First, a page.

I Don't Care What You're Into

For better or for worse, the world of professional athletics is a very cut throat place. One day, you can be the best player in the world. The next you are washed up and selling insurance in Des Moines, Iowa. Whether it be because of personal issues, drug addiction, unfortunate injury, or just getting old, all athletes are forced to stop playing. Professional football is the biggest offender of the “here today, gone tomorrow” phenomenon.


That being said, there have been some athletes who were able to overcome all of those things. We all remember the heroic comeback of Alex Smith from that horrific leg injury. Michael Vick had a career renaissance after being incarcerated for running a dog fighting ring. And, of course, Tom Brady is still shoving success right in Father Time’s face.


For years, possibly the NFLs greatest coach Bill Belichick has said that if a player can contribute, they’ll be on the squad.


Of course, there are always outliers. Those players who are more trouble than they are worth can ruin a team. Names like Antonio Brown, Johnny Manziel and Colin Kaepernick come to mind. Those three took different approaches and basically kept themselves out of the league for a variety of reasons. Some people may disagree with me on Kaepernick, but that’s a fight for another day.


Regardless of your opinion on those players, there is something that should definitely not have anything to do with your performance on the field. That is who you are attracted to. I say that on the heels of Raiders Defensive Lineman Carl Nassib becoming the first active NFL player announcing that he is gay.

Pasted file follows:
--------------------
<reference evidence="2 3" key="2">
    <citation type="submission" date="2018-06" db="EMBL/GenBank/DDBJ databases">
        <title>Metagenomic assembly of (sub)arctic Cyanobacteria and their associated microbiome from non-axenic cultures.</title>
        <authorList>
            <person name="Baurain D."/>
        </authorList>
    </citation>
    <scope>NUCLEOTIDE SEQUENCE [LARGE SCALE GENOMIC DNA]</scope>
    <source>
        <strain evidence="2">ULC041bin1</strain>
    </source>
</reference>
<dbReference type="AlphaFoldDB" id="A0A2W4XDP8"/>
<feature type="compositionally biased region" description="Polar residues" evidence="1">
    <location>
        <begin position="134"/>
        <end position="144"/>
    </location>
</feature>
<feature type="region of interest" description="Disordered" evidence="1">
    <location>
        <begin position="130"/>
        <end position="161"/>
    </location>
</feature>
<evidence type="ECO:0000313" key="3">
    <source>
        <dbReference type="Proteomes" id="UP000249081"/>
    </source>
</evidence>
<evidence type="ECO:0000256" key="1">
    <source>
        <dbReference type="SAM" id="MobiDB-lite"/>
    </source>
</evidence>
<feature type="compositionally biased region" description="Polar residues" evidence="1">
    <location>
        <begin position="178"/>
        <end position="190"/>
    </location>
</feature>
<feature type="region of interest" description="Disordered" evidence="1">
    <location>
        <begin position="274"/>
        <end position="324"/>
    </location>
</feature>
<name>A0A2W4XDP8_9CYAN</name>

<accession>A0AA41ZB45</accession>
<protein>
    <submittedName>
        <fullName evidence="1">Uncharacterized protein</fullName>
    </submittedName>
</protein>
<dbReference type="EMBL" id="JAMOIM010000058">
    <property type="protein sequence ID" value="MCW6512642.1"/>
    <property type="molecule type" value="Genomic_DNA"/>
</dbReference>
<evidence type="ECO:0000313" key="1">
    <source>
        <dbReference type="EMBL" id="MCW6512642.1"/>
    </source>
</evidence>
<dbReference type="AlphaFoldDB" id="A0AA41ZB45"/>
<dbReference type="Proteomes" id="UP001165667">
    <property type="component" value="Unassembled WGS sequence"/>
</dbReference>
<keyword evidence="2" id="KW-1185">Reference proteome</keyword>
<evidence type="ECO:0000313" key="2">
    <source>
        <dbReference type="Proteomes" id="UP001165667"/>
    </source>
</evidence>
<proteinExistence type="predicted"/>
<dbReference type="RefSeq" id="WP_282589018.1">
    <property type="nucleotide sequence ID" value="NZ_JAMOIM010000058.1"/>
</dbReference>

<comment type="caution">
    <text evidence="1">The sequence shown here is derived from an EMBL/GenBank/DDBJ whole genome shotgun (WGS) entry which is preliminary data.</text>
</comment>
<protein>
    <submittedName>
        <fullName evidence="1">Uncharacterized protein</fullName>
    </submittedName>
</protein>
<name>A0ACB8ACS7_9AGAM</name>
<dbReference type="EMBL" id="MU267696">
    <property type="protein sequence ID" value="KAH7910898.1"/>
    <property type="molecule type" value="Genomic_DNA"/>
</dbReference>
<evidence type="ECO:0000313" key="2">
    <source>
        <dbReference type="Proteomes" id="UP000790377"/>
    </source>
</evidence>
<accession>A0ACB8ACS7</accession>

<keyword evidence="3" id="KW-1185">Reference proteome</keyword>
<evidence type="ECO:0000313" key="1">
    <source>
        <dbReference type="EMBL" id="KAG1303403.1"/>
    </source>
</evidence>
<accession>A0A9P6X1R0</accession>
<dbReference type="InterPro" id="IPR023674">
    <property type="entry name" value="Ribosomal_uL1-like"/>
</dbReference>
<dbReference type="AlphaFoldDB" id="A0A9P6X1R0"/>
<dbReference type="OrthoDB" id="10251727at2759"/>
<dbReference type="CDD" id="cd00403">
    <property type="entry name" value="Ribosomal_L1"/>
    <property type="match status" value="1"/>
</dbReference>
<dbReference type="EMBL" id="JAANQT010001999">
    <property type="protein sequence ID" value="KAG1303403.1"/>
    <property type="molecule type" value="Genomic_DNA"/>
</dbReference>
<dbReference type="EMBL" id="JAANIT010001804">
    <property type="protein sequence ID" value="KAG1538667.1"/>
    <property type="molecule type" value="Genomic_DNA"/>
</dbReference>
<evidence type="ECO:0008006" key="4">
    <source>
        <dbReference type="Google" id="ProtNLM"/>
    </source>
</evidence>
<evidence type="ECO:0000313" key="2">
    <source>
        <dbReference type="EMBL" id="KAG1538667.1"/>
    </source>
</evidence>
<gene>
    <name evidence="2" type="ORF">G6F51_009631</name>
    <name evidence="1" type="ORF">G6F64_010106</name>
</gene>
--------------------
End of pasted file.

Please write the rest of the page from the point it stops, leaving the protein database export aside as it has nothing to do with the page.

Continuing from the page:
Nassib, who has been in the league for five years now, is a reliable veteran player. Averaging around 30 tackles and a few sacks per year. Needless to say, that is pretty good when the average NFL career is shorter than a high school career.


The fact that he announced that he prefers the romantic company of men should have no impact on his career. Although he made this pretty courageous announcement, he is still the same person he was yesterday. Who he is attracted to will not have any impact on his play on the field. Just like who other players are canoodling with typically doesn’t have any effect on their performance.


Sure, there will be some players who make anti-gay comments on the field, which isn’t good, but it’s going to happen. The first rule of trash talk is finding something an opponent is sensitive about, and get after them. I think Nassib knows this, and is going to be ready for it. I’m also sure that if he is a good teammate, the Raiders will have his back and defend their brother.


The beauty of sports is that it takes the things that typically divide us in life and throws them out the window. Being an athlete myself, I’ve played with a great variety of people from all kinds of backgrounds. I’ve been on teams with white people, black people, Asian people, Latino people, people who are, gay, lesbian, transgender, former convicts, super religious folks and people with all kinds of disabilities. The way I see it, if you work hard and do your best to contribute to the team, then you can be my teammate.

Now there are a few things that shouldn’t be worked with. If you hurt kids, or break some kind of huge law, then you may fall into that “more trouble than worth” category.


In Nassib’s case, I have no information that says he is some kind of criminal or anything. I also don’t know him personally. I know him as a random defensive lineman that I’m pretty sure was on one of my franchise rosters in Madden.


I am sure that all any athlete who is gay or some other sexual orientation wants, is to be treated just like everyone else. Nassib just wants his play to do the talking. If he is good enough to make a 53 man roster, then he should. And if his play isn’t good enough, then he should be cut. Because, like it or not, all NFL players are expendable parts, regardless of their situation.

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